Instead, McDougal says, it’s important to diversify your opportunities: “Maintain the possibility that you’ll be called back to your old job when the business improves while also exploring if there are other opportunities that you may be qualified for,” she says. “Don’t diminish the possibility that you will not be called back because your employer thinks you’re ‘already gone.’” 

If you start your job search and your employer catches wind of your efforts, then you’ll need to be transparent at that point. McDougal says you should tell your employer that you’re exploring your options if you’re not called back after the furlough. “Employers should understand that if they are not paying employees that they cannot expect the employees to sit and just wait for the possibility that they are called back,” she says. “The employee can let the employer know that they would very much like to be called back, and that’s their first choice — but that they need to take their own well-being and ensure that they have the income to support themselves.” 

For some, it might be scary to look for another job while you’re on furlough. But McDougal has some encouraging and motivating words: “You own your career, and you need to take full responsibility for it,” she says. “Companies will lay off employees with little-to-no notice when it suits the business. Employees should always be looking to trade their skills and experience to the employer who provides them with the best value in exchange for those skills.”

To help end inequality, shine a light on inequities in the workplace, and anonymously share your demographics to pinpoint pay and diversity disparities. help end inequality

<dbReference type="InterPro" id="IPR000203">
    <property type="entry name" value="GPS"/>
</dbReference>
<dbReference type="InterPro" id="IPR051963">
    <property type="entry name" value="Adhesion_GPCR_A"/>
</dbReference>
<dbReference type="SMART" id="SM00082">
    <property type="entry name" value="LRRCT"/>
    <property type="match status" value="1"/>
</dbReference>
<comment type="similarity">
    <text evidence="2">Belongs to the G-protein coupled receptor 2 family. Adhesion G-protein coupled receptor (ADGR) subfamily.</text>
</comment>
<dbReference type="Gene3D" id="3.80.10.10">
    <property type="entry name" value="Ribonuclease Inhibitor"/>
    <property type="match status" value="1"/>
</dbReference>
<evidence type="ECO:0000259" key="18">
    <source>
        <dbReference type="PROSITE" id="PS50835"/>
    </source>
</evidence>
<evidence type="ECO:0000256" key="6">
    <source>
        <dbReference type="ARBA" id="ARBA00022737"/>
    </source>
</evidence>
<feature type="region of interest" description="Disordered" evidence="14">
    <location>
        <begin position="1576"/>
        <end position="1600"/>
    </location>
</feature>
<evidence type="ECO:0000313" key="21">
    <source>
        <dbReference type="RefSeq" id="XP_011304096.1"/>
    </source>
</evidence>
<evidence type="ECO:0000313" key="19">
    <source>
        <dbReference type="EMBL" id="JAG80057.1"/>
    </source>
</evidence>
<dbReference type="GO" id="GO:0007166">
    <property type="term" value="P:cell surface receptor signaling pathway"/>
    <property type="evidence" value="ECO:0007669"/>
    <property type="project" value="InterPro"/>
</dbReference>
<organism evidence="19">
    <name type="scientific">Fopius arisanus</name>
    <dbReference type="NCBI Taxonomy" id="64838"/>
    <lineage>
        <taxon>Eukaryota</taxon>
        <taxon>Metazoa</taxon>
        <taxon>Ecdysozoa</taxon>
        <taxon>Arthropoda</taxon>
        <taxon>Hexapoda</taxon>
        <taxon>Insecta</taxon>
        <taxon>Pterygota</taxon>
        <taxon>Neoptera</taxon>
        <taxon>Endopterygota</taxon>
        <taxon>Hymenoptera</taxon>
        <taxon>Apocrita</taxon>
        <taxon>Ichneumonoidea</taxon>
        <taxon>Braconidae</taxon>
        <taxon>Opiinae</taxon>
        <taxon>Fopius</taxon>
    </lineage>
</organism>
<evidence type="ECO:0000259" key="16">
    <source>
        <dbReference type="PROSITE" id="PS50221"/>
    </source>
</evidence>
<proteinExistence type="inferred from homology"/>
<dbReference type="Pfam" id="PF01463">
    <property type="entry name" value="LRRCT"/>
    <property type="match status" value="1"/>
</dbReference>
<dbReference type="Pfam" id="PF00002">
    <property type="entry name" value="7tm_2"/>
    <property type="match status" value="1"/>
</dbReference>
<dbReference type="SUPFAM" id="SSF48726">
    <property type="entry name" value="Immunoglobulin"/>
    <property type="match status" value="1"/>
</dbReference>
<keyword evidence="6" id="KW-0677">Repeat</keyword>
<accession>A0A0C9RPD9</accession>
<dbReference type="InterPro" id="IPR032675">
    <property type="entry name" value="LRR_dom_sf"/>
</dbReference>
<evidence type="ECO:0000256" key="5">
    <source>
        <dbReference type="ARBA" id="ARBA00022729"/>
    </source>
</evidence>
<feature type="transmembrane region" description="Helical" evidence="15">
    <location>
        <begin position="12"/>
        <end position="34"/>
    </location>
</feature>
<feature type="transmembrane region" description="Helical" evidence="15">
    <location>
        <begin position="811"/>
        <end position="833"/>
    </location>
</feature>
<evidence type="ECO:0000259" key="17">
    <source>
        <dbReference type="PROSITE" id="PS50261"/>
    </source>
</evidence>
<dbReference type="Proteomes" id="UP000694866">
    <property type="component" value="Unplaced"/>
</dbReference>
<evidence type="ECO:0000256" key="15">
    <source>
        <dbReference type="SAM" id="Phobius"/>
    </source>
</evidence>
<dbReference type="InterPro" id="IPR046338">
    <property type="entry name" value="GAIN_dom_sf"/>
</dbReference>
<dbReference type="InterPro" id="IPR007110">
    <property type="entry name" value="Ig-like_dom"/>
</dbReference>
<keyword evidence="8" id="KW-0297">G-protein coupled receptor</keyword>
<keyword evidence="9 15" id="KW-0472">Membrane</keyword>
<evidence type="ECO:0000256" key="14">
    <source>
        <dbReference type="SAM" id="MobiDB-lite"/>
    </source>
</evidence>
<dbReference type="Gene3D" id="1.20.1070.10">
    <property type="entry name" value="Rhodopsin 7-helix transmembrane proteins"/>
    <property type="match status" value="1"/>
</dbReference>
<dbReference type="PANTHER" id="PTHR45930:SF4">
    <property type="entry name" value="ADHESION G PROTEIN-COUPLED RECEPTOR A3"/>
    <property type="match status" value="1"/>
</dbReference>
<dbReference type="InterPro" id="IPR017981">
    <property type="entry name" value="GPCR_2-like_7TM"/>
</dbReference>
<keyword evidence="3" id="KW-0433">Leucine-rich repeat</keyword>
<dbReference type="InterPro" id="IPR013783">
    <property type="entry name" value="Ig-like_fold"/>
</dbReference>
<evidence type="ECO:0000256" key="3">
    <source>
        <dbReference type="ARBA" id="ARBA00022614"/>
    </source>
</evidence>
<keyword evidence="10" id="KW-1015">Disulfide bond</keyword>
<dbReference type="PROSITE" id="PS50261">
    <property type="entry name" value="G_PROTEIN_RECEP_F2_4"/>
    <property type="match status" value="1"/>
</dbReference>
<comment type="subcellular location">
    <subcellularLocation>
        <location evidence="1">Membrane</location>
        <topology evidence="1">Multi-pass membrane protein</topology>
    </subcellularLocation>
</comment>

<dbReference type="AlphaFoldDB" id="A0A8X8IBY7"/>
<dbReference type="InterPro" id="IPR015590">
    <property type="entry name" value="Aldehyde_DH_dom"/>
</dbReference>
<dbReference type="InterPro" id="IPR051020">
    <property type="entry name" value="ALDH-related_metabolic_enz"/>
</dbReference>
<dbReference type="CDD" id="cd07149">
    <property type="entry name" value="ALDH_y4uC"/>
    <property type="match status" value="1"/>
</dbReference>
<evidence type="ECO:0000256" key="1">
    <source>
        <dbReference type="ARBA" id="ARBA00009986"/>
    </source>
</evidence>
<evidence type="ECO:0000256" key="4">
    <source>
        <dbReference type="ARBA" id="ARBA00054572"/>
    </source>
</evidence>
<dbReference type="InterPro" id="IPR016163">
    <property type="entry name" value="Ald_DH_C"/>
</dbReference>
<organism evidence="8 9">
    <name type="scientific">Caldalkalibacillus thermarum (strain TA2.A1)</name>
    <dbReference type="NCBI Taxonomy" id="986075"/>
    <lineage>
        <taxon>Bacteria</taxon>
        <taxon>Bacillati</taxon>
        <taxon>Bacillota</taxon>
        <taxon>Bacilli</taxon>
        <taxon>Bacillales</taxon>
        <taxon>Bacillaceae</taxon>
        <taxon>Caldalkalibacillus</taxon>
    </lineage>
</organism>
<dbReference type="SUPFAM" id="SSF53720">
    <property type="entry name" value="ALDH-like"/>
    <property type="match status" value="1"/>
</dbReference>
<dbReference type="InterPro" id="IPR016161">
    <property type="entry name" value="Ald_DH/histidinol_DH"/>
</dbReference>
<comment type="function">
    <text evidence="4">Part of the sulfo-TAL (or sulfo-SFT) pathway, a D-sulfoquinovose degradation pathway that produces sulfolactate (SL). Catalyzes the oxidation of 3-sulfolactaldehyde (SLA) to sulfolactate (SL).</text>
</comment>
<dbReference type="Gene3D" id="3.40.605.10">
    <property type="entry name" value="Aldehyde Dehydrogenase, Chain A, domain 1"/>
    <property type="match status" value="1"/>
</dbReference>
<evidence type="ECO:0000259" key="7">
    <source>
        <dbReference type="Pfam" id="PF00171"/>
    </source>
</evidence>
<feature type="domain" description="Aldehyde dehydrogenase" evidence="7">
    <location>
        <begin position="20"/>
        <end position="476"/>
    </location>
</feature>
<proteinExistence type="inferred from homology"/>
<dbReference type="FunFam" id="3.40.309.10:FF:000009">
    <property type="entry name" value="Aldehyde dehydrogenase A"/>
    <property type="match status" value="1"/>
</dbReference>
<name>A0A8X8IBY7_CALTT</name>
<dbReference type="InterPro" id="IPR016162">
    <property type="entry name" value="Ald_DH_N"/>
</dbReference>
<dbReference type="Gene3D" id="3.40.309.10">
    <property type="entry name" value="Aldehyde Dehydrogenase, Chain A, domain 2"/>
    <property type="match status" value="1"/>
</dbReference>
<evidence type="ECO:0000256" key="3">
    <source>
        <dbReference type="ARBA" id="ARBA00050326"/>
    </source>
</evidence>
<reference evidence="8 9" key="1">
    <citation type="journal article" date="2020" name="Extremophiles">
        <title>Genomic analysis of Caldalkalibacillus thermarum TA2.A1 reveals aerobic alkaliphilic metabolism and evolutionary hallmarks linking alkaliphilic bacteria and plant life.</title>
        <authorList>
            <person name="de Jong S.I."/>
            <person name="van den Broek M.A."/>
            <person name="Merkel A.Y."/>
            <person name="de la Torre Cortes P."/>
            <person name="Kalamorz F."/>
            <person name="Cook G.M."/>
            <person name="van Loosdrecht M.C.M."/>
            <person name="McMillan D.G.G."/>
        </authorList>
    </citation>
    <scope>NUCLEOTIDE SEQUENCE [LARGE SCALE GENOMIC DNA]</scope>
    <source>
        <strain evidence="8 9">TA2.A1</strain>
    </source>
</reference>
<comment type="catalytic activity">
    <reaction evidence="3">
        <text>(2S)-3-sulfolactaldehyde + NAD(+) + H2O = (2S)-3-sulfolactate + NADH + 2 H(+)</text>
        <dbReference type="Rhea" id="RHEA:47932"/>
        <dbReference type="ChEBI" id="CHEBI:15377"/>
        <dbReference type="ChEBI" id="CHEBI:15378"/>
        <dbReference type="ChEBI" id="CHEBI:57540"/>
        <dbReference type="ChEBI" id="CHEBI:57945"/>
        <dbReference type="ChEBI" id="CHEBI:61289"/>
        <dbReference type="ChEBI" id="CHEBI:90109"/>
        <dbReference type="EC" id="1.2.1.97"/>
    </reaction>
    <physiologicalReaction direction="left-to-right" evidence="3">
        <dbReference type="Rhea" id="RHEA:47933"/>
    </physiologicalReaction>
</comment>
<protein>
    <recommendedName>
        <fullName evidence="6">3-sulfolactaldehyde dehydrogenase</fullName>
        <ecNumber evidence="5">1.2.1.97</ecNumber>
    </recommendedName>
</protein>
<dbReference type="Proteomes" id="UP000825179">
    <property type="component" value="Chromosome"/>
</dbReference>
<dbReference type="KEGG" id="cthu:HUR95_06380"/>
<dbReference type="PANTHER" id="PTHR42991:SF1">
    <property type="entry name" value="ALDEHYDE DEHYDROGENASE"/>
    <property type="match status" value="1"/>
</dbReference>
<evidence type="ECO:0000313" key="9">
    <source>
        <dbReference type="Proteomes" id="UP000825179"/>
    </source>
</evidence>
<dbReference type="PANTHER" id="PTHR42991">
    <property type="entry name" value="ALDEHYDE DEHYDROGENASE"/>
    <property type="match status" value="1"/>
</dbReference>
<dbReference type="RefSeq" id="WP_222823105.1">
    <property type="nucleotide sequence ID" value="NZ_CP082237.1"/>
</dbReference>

Burning out? Check Out 20 Highest Rated Companies For Work-Life Balance During COVID-19

Due to COVID-19, the concept of having a work-life balance has increasingly become more difficult to achieve. Many employees have been experiencing long hours of work to meet deadlines and keep businesses afloat, which alters employee morale, wellness, and motivation, which unfortunately leads to burnout. Although the concept of work-life balance varies across companies, Glassdoor Sr. Economic Research Analyst Amanda Stansell was able to look at Glassdoor reviews from the past six months to reveal which employers prioritize their employees’ well-being during the COVID-19 pandemic. The research found the monthly percentage of employee reviews in July 2020 on Glassdoor discussing mental health and similar topics rose 42 percent compared to six months earlier. Prioritizing mental health and wellness within the workplace is now more important than ever, not only to employers but also for employees suffering from chronic workplace stress. 

Additionally, Stansell and the team analyzed millions of employee reviews on Glassdoor to identify the top 20 companies for work-life balance in the U.S. as COVID-19 heightened the stress and turmoil people across the world face in and out of work.

Are you looking for an employer that cares for your mental health and prioritizes wellness? Check out the 20 Highest Rated Companies for Work-life Balance During COVID-19!

20 Highest Rated Companies for Work-life Balance During the COVID-19 Crisis in the U.S. 

Rank Employer Work-life Balance Rating Industry
1 Acuity Insurance 4.9 Insurance
2 Digital Prospectors 4.8 Tech
3 Ryan, LLC 4.8 Accounting
4 AppFolio 4.8 Tech
5 CoverMyMeds 4.8 Health Care
6 Lendio 4.8 Finance
7 Bergstrom Automotive 4.8 Retail
8 OutboundEngine 4.7 Advertising & Marketing
9 Life.Church 4.7 Nonprofit
10 Blue Raven Solar 4.7 Energy
11 Lawrence Livermore National Laboratory 4.7 Government
12 Box 4.7 Tech
13 St. Jude Children’s Research Hospital 4.6 Health Care
14 Slack 4.6 Tech
15 eXp Realty 4.6 Real Estate
16 Appriss 4.6 Tech
17 DocuSign 4.6 Tech
18 SAP 4.5 Tech
19 Zoom Video Communications 4.5 Tech
20 AIDS Healthcare Foundation 4.5 Health Care

Source: Glassdoor Economic Research (Glassdoor.com/research)